I like to ask people to recall the first movie they remember seeing at the theater, to tell the story of that initial experience because it’s always interesting to me.
My first memory of going to the cinema was to see Robert Altman’s Popeye. I was very young, with my mom and dad, and all I remember is that we were late to the drive-in, the movie had already started by the time we got to the long line of cars waiting on the street to get in, and I could see the movie on the giant screen but I couldn’t hear the sound. I’ll never forget pressing my face against the backseat window in total astonishment.
I bring this up because yesterday the mighty Robert Altman died.
Altman, the man who created the first film my eyes ever glimpsed. Altman, the man who both inspired me and irritated me simultaneously throughout film school. Altman, the man who was once asked to describe his next project and promptly responded, “If I could tell you what it’s about I wouldn’t need to make the picture.”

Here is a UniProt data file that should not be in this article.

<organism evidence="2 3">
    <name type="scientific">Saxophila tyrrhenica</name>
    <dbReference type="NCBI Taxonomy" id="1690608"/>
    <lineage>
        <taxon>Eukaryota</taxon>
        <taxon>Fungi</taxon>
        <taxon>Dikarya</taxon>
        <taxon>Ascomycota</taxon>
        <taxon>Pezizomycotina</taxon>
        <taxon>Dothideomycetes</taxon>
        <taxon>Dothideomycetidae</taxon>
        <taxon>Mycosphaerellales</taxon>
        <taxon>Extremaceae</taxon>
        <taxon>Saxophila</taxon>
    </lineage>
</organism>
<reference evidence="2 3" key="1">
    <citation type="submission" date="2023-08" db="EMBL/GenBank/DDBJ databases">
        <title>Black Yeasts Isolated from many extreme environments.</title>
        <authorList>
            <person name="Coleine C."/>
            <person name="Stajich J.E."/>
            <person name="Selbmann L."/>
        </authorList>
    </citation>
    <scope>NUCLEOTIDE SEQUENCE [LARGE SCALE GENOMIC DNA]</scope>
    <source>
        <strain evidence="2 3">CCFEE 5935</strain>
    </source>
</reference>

To me, he is extraordinarily important because he broke rules. He pushed the boundaries and invented new ways of expression. By creating the films he wanted to create in the ways he wanted to create them, he stood as an example to so many young filmmakers, writers, and artists alike: follow your obsessions, your personal delights, and your unique imagination.
God, if only more people in the world were devotees of Altman.
Goodbye, Sir. Your passion lives on with me.
[click here to view his filmography]